“As an educator, it is my goal to create a classroom environment that is positive and welcoming for students. I wanted to create a learning environment where students feel comfortable and in return stimulates student learning. A classroom is a second home for students so I wanted to ensure that the space was bright, friendly, and organized for the students to be able to use each and every day.”

D’Essence Grant, 8th Grade ELA, KIPP Houston, Houston, Texas
“Intentionally decorating my classroom was my first act of showing my students I care about them. I pride myself on building relationships with my students and them knowing I care about them inside and outside of the classroom. Taking the time to make the classroom meaningful and creative as well building a safe place for our community helps establish an effective classroom setting.”

 

Jayme Wiertzema, Elementary Art, Worthington, Minnesota
“I’m looking forward to having a CLASSROOM this year. The past two years I have taught from a cart and this year my amazing school district allowed me to have a classroom in our school that is busting at the seams! I’m so excited to use my classroom environment to inspire creativity in my students, get to know them and learn from their amazing imaginations in art class!”

 

Melissa Vecchio, 4th Grade, Queens, New York
“Since so much of a student’s time is spent inside their classroom, the environment should be neat, organized, easy to move around in but most of all positive. I love to use a theme to reinforce great behavior. I always give the students a choice in helping to design bulletin boards and desk arrangements. When they are involved they take pride in the classroom, and enjoy being there.”

moving forward

After Confederate flag dispute at Colorado football game, schools pledge to bring students together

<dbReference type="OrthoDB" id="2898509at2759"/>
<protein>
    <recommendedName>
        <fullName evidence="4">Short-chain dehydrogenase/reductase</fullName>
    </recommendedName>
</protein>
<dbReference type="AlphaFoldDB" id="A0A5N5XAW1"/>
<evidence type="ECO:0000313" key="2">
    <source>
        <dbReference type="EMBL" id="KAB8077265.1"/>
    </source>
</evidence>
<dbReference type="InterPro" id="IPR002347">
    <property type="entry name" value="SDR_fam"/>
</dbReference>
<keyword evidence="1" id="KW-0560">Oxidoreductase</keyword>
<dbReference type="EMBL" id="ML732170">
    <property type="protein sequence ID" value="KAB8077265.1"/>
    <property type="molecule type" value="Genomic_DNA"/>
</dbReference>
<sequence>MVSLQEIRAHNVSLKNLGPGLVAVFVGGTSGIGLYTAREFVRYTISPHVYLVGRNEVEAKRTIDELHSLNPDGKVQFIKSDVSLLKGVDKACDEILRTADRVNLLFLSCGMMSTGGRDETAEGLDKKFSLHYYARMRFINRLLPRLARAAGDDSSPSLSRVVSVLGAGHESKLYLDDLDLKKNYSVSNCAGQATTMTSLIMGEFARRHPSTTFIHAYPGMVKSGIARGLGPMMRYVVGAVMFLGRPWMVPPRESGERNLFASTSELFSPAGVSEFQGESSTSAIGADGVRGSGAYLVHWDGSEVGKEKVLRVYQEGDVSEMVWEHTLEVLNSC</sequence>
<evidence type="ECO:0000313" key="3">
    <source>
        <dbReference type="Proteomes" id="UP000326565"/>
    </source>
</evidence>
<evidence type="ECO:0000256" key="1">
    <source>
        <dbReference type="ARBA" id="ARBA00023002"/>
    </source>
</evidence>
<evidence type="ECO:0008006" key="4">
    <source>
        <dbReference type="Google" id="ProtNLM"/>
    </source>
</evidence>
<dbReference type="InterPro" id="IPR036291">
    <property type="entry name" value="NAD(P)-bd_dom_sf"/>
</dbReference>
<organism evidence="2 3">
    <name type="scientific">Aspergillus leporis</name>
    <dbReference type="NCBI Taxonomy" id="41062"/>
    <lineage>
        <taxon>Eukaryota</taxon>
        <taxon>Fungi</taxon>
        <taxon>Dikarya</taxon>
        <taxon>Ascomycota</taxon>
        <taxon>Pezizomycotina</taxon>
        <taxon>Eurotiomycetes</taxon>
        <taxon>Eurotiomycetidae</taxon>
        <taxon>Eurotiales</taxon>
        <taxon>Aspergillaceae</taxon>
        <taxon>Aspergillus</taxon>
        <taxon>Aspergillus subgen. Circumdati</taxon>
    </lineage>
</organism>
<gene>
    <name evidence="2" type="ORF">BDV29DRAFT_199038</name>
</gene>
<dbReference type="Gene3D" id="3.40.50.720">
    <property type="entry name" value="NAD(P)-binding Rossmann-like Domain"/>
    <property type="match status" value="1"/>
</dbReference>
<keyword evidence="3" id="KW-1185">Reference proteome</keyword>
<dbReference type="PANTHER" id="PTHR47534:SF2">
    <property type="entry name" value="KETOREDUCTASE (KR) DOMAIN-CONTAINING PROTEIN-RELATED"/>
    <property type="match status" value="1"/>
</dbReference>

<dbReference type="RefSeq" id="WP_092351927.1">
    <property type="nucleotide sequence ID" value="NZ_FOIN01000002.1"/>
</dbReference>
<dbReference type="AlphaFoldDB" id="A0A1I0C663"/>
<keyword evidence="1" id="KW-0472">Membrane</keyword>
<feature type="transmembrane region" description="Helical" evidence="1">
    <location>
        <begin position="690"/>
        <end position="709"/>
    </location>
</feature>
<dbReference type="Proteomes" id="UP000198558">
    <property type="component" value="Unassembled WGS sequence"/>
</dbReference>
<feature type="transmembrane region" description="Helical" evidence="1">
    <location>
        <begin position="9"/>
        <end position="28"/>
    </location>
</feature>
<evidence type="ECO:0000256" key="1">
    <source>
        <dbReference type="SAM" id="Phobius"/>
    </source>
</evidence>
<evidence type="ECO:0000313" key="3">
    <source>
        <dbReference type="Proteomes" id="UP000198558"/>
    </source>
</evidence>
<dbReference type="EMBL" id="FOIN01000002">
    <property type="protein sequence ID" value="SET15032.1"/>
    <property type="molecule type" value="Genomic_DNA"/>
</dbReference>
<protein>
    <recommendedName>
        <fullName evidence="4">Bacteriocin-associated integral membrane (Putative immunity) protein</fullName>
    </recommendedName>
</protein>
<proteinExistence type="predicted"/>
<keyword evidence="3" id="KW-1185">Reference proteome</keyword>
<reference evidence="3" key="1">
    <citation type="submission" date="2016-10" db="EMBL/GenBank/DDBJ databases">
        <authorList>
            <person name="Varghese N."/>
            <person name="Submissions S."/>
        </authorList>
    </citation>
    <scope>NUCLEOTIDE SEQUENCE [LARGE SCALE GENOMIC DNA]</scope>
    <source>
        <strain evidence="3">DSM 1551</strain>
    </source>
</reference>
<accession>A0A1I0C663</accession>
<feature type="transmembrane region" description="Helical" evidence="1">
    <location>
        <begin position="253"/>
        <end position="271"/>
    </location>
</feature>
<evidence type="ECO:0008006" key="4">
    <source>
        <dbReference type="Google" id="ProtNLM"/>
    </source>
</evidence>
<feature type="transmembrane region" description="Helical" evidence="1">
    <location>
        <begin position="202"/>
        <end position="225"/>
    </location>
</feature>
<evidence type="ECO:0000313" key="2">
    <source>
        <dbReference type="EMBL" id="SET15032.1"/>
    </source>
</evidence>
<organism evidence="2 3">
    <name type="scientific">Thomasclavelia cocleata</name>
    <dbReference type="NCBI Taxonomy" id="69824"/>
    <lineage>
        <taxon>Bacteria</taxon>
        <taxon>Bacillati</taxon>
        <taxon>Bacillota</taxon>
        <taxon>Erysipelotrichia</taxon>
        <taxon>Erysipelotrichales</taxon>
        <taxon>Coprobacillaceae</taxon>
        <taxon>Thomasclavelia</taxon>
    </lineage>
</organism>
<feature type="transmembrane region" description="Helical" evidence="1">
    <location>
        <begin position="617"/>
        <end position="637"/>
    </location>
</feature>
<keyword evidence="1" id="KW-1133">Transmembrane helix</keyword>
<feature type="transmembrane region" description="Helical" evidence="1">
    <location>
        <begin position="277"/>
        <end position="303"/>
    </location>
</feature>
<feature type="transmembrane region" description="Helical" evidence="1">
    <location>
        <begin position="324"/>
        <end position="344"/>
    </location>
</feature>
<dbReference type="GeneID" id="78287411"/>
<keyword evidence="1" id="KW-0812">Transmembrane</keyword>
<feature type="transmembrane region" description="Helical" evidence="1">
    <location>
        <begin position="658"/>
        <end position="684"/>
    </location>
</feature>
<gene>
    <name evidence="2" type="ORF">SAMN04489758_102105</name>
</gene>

PHOTO: Marc Piscotty
Manual High students.

Acknowledging “we may never have a conclusive picture of what happened,” two Colorado school districts sought to move past a controversy over whether a Confederate flag was displayed at a football game and open a conversation between the two school communities.

The principal of Manual High, Nick Dawkins, wrote in a community letter over the weekend that the visiting Weld Central High School team “displayed a Confederate flag during the first quarter of the (Friday night) game, offending many members of the Manual community.”

Officials from Denver Public Schools and Weld County School District Re-3J released a joint letter Tuesday saying that based “on what we have learned to date, however, the Weld Central team did not display the Confederate flag.” At the same time, it said, multiple Manual eyewitnesses “reported seeing spectators who attempted to bring a Confederate flag into the game and clothing with flag images.”

Going forward, students from the two schools — one rural and one urban — will participate in a student leadership exchange that has student leaders visit each other’s schools and communities to “share ideas and perspectives,” the letter says.

“At a time in our country when so many are divided, we want our students instead to come together, share ideas and learn together,” says the letter, which is signed by the principals of both schools and the superintendents of both school districts.

The alleged incident took place at a time when issues of race, social injustice, politics and sports are colliding in the United States, making for tough conversations, including in classrooms.

Weld Central’s mascot is a Rebel. Manual, whose mascot is the Thunderbolts, is located in one of Denver’s historically African-American neighborhoods.

Dawkins in his initial community letter also said “the tension created by the flag led to conflict on and off the playing field,” and that three Manual players were injured, including one who went to the hospital with a leg injury. He also said some Manual players reported that Weld Central players “taunted them with racial slurs.”

Weld Central officials vehemently denied that their team displayed the flag. In addition, they said in their own community letter they had “no evidence at this point that any of our student athletes displayed racially motivated inappropriate behavior.”

They said district officials “do not condone any form of racism,” including the Confederate flag.

Weld Central fans told the Greeley Tribune that they didn’t see any Confederate flag.

Read the full text below.